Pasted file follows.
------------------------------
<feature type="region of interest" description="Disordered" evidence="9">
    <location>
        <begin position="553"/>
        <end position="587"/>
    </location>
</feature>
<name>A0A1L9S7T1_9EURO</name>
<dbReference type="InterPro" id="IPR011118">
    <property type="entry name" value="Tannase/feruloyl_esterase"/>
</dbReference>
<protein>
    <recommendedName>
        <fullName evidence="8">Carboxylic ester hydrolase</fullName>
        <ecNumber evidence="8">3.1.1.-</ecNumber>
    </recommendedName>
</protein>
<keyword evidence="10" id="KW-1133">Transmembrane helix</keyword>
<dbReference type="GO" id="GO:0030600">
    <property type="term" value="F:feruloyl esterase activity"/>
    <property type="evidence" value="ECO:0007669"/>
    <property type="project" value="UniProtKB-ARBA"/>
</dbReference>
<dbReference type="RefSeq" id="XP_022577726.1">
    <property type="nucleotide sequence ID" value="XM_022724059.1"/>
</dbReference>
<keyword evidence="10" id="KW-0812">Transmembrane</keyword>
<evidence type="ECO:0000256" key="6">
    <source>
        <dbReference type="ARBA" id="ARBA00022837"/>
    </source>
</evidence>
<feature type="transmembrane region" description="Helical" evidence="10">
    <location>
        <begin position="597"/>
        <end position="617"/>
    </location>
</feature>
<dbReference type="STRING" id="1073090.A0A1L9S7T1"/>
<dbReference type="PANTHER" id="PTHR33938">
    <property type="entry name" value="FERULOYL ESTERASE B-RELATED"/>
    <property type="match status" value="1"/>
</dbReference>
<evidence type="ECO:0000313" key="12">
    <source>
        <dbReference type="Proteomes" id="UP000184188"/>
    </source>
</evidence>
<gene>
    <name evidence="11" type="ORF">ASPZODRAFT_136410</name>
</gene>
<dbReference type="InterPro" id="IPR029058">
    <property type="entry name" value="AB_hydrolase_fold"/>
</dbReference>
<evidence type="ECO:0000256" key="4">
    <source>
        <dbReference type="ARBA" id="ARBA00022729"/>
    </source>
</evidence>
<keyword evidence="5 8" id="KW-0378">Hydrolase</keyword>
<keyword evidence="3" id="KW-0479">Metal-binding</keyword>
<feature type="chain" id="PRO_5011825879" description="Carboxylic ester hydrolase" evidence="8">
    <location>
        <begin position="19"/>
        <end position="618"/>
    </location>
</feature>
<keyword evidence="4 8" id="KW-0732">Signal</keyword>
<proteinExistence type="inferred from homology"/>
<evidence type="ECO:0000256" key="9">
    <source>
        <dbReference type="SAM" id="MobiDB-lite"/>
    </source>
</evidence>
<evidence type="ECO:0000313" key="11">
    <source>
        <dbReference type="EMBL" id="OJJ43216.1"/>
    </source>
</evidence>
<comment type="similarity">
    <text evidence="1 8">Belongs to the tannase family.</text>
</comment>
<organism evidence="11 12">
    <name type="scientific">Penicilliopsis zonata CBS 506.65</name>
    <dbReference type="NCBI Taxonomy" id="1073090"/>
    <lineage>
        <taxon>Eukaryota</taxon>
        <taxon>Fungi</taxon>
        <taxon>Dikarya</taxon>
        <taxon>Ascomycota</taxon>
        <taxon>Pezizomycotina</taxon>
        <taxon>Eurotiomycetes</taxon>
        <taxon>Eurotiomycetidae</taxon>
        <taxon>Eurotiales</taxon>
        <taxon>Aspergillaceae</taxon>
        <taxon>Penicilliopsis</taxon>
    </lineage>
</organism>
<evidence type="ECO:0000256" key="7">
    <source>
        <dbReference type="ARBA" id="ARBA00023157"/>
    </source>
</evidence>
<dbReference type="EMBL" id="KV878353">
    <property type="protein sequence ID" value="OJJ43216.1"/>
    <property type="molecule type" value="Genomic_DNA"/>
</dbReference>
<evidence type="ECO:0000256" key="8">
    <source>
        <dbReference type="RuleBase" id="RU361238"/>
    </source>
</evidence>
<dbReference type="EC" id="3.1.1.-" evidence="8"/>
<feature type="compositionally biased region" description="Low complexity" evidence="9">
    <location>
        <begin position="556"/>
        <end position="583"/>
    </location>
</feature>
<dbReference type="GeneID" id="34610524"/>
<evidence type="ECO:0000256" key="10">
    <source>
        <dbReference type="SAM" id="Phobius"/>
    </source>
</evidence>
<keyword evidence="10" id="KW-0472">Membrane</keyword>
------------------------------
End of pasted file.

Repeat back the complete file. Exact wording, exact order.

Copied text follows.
<feature type="region of interest" description="Disordered" evidence="9">
    <location>
        <begin position="553"/>
        <end position="587"/>
    </location>
</feature>
<name>A0A1L9S7T1_9EURO</name>
<dbReference type="InterPro" id="IPR011118">
    <property type="entry name" value="Tannase/feruloyl_esterase"/>
</dbReference>
<protein>
    <recommendedName>
        <fullName evidence="8">Carboxylic ester hydrolase</fullName>
        <ecNumber evidence="8">3.1.1.-</ecNumber>
    </recommendedName>
</protein>
<keyword evidence="10" id="KW-1133">Transmembrane helix</keyword>
<dbReference type="GO" id="GO:0030600">
    <property type="term" value="F:feruloyl esterase activity"/>
    <property type="evidence" value="ECO:0007669"/>
    <property type="project" value="UniProtKB-ARBA"/>
</dbReference>
<dbReference type="RefSeq" id="XP_022577726.1">
    <property type="nucleotide sequence ID" value="XM_022724059.1"/>
</dbReference>
<keyword evidence="10" id="KW-0812">Transmembrane</keyword>
<evidence type="ECO:0000256" key="6">
    <source>
        <dbReference type="ARBA" id="ARBA00022837"/>
    </source>
</evidence>
<feature type="transmembrane region" description="Helical" evidence="10">
    <location>
        <begin position="597"/>
        <end position="617"/>
    </location>
</feature>
<dbReference type="STRING" id="1073090.A0A1L9S7T1"/>
<dbReference type="PANTHER" id="PTHR33938">
    <property type="entry name" value="FERULOYL ESTERASE B-RELATED"/>
    <property type="match status" value="1"/>
</dbReference>
<evidence type="ECO:0000313" key="12">
    <source>
        <dbReference type="Proteomes" id="UP000184188"/>
    </source>
</evidence>
<gene>
    <name evidence="11" type="ORF">ASPZODRAFT_136410</name>
</gene>
<dbReference type="InterPro" id="IPR029058">
    <property type="entry name" value="AB_hydrolase_fold"/>
</dbReference>
<evidence type="ECO:0000256" key="4">
    <source>
        <dbReference type="ARBA" id="ARBA00022729"/>
    </source>
</evidence>
<keyword evidence="5 8" id="KW-0378">Hydrolase</keyword>
<keyword evidence="3" id="KW-0479">Metal-binding</keyword>
<feature type="chain" id="PRO_5011825879" description="Carboxylic ester hydrolase" evidence="8">
    <location>
        <begin position="19"/>
        <end position="618"/>
    </location>
</feature>
<keyword evidence="4 8" id="KW-0732">Signal</keyword>
<proteinExistence type="inferred from homology"/>
<evidence type="ECO:0000256" key="9">
    <source>
        <dbReference type="SAM" id="MobiDB-lite"/>
    </source>
</evidence>
<evidence type="ECO:0000313" key="11">
    <source>
        <dbReference type="EMBL" id="OJJ43216.1"/>
    </source>
</evidence>
<comment type="similarity">
    <text evidence="1 8">Belongs to the tannase family.</text>
</comment>
<organism evidence="11 12">
    <name type="scientific">Penicilliopsis zonata CBS 506.65</name>
    <dbReference type="NCBI Taxonomy" id="1073090"/>
    <lineage>
        <taxon>Eukaryota</taxon>
        <taxon>Fungi</taxon>
        <taxon>Dikarya</taxon>
        <taxon>Ascomycota</taxon>
        <taxon>Pezizomycotina</taxon>
        <taxon>Eurotiomycetes</taxon>
        <taxon>Eurotiomycetidae</taxon>
        <taxon>Eurotiales</taxon>
        <taxon>Aspergillaceae</taxon>
        <taxon>Penicilliopsis</taxon>
    </lineage>
</organism>
<evidence type="ECO:0000256" key="7">
    <source>
        <dbReference type="ARBA" id="ARBA00023157"/>
    </source>
</evidence>
<dbReference type="EMBL" id="KV878353">
    <property type="protein sequence ID" value="OJJ43216.1"/>
    <property type="molecule type" value="Genomic_DNA"/>
</dbReference>
<evidence type="ECO:0000256" key="8">
    <source>
        <dbReference type="RuleBase" id="RU361238"/>
    </source>
</evidence>
<dbReference type="EC" id="3.1.1.-" evidence="8"/>
<feature type="compositionally biased region" description="Low complexity" evidence="9">
    <location>
        <begin position="556"/>
        <end position="583"/>
    </location>
</feature>
<dbReference type="GeneID" id="34610524"/>
<evidence type="ECO:0000256" key="10">
    <source>
        <dbReference type="SAM" id="Phobius"/>
    </source>
</evidence>
<keyword evidence="10" id="KW-0472">Membrane</keyword>